Pitch Bitch, episode 6: 2017 finale

David Goldsmith on the attack

A North Carolina FC defender and David Goldsmith leaving it all out on the field. Note in the background Indy defender Marco Franco (who is in a three-way tie for team goal-assist leader with Ben Speas and Justin Braun). Franco pulled some fancy footwork, faking Carolina defense deep in enemy territory, to set up Goldsmith’s shot opportunity.

Visiting soccer squad North Carolina FC sliced through home team Indy Eleven’s defense, starting from midfield, three minutes and 47 seconds into the last game of the season at Michael Carroll Stadium.

The 40-degree afternoon took on an extra chill as a collective shudder shook the spines of the faithful. How ugly was this match going to get?

Thankfully for the fans: not too ugly or gut wrenching due to the team’s continued, cool-headed pressure. A connecting pass from Gerardo Torrado at the top of Indy’s 18 to David Goldsmith in the midfield, who turned and dished it out immediately to Ben Speas in the left-side channel, set up Speas’ perfect pass, feeding a hungry Zayed, on point for a one-touch equalizer at the far-side of the net. The definition of beautiful penetration.


Striker Eamon Zayed controls Speas’ feed for an inside-of-the-right foot tap into the near-side net, breathing the air possibility back into the game for the home team. The goal marked 26 goals in two seasons for Eamon Zayed, the team’s all-time leading goal scorer.

Indy’s starting 11 worked well together to control several viable North Carolina threats and launch many promising attacks of their own. Don Smart was unlucky to have a first-half shot from inside soar high over the goal. (Delivered with perhaps too much power when a heavy dose of finesse was needed to tame the unruly ball, Smart’s opportunity was enabled by a ricochet off the Carolina keeper, who deflected a Zayed shot well set up by midfielder Tanner Thompson — a standout player from Indiana University.) Indeed, when we look at the whole field, the players deserve credit for playing tough defense as a unit — as well as aggressive on the attack. Everyone was involved in all aspects of the game. And while there certainly were errors, they were overshadowed by positive examples of connective chemistry and organized support.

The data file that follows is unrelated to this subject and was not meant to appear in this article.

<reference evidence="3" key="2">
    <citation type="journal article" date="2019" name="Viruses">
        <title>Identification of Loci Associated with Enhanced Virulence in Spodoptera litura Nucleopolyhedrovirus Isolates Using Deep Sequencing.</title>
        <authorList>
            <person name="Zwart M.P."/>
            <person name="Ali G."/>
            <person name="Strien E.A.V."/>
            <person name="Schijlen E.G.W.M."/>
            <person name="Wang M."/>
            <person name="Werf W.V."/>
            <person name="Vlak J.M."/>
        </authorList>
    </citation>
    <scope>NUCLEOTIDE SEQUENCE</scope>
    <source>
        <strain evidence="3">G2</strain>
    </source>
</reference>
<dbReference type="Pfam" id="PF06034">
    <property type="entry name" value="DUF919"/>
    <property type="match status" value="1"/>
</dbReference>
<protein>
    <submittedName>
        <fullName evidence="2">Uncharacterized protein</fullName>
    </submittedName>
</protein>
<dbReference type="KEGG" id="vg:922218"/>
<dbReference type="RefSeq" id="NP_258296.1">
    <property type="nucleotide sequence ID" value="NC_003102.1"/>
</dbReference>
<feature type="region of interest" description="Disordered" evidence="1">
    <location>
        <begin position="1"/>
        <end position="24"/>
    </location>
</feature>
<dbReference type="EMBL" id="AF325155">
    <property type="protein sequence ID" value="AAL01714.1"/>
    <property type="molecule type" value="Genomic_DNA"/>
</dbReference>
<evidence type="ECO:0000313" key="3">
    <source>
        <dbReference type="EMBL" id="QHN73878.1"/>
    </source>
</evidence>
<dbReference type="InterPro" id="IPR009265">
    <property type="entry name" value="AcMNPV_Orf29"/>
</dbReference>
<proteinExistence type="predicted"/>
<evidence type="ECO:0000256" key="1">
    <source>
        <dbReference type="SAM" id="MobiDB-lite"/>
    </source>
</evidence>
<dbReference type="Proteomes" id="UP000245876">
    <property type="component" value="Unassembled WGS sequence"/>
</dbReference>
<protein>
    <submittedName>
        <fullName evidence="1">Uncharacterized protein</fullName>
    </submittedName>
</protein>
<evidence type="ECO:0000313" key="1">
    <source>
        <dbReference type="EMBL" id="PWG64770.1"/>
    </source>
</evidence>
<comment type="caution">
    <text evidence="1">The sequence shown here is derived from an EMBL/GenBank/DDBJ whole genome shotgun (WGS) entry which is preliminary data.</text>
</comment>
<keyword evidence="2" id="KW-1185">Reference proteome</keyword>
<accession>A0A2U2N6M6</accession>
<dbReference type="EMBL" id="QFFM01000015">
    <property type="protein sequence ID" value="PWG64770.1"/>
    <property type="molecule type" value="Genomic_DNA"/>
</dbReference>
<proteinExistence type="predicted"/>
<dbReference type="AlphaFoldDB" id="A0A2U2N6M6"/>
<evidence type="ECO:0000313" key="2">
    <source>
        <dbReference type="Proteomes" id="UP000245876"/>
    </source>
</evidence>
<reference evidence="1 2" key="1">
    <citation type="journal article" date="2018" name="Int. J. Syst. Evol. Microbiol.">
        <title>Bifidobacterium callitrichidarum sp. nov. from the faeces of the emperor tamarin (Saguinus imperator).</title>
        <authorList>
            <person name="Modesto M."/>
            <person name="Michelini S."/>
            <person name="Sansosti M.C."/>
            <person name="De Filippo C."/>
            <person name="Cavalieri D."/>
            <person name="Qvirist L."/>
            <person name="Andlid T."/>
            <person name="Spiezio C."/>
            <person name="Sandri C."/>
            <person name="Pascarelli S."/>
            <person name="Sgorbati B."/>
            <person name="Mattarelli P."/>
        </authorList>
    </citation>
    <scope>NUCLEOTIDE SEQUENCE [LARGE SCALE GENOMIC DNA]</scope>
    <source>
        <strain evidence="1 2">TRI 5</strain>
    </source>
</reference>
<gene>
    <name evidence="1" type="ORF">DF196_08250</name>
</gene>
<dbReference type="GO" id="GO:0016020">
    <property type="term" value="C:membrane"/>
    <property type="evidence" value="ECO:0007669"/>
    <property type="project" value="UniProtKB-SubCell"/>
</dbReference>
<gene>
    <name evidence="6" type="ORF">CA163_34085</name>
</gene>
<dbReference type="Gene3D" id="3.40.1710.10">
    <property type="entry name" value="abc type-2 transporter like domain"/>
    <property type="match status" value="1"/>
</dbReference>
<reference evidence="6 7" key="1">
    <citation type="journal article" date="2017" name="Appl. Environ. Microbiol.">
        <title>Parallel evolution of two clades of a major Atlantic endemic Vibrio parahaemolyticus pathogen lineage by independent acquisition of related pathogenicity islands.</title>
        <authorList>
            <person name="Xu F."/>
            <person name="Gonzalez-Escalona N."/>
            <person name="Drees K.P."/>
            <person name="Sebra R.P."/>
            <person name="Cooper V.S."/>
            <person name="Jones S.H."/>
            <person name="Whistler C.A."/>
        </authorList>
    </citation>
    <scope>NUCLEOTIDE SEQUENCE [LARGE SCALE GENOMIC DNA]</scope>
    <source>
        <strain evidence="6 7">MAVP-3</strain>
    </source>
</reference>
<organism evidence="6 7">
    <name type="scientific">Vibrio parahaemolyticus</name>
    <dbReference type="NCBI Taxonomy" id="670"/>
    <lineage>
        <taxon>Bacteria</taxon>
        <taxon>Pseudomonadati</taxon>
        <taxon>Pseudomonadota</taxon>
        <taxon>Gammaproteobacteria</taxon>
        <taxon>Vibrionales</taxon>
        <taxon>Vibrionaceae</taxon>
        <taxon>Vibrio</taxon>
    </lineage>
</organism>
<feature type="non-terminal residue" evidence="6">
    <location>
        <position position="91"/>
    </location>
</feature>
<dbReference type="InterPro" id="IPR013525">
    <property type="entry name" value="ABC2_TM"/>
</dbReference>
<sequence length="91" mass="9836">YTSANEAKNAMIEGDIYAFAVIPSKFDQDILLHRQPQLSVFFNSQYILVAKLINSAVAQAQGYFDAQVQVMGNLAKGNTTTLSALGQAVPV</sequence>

Zayed captured amid one of several tasty opportunities on goal.

Zayed captured amid one of several tasty opportunities on goal.

Back-line defenders, for example, coordinated the play that pushed Indy Eleven to a 2-1 advantage 20 minutes into the second half.


Defender Nemanja Vukovic lines up one of his legendary, killer freekicks. This one delivered to the far-side of the box where fellow defender — and Indiana native — Cory Miller met it for a one-touch goal.

The Vukovic/Miller freekick/cross/weakside run/one-touch to far-side netting combination that pushed Indy to a 2-1 lead elated the stands — and illustrated one of the most beautiful aspects of being able to watch the development of professional soccer: an international player from Montenegro (Vuko) connecting with a young man who grew up less than 30  miles from the stadium (Miller) to develop goal-scoring chemistry. Long-paying will be dividends of exposing a local audience to the concepts of international cooperation and the possibilities found by individuals who commit themselves to disciplined training.


Exposing local children to concepts of international cooperation, teamwork and individual commitment to training (where they see local players who work hard achieve success on the field) are some of the ancillary benefits of supporting the development of local professional soccer.

The thrill lasted up until the final minutes of the game. But fate held a consolation prize for the visitors (the No. 3 occupant of the NASL’s eight-seat ranking table while Indy is No. 8), who were able to see a corner kick (perhaps deflected off an Indy player’s attempted head clearance) find the back of the net to equalize.

Minutes later, the ref blew the whistle marking the conclusion of both the match and Indy Eleven’s fourth season on the field.

DSC_0031Eamon Clapping

We don’t know what our roster will look like in 2018 — we’re not even sure about the shape of our league within a shifting landscape at the national level — but we do know we’ve seen some great soccer and have much potential to nourish in the years to come.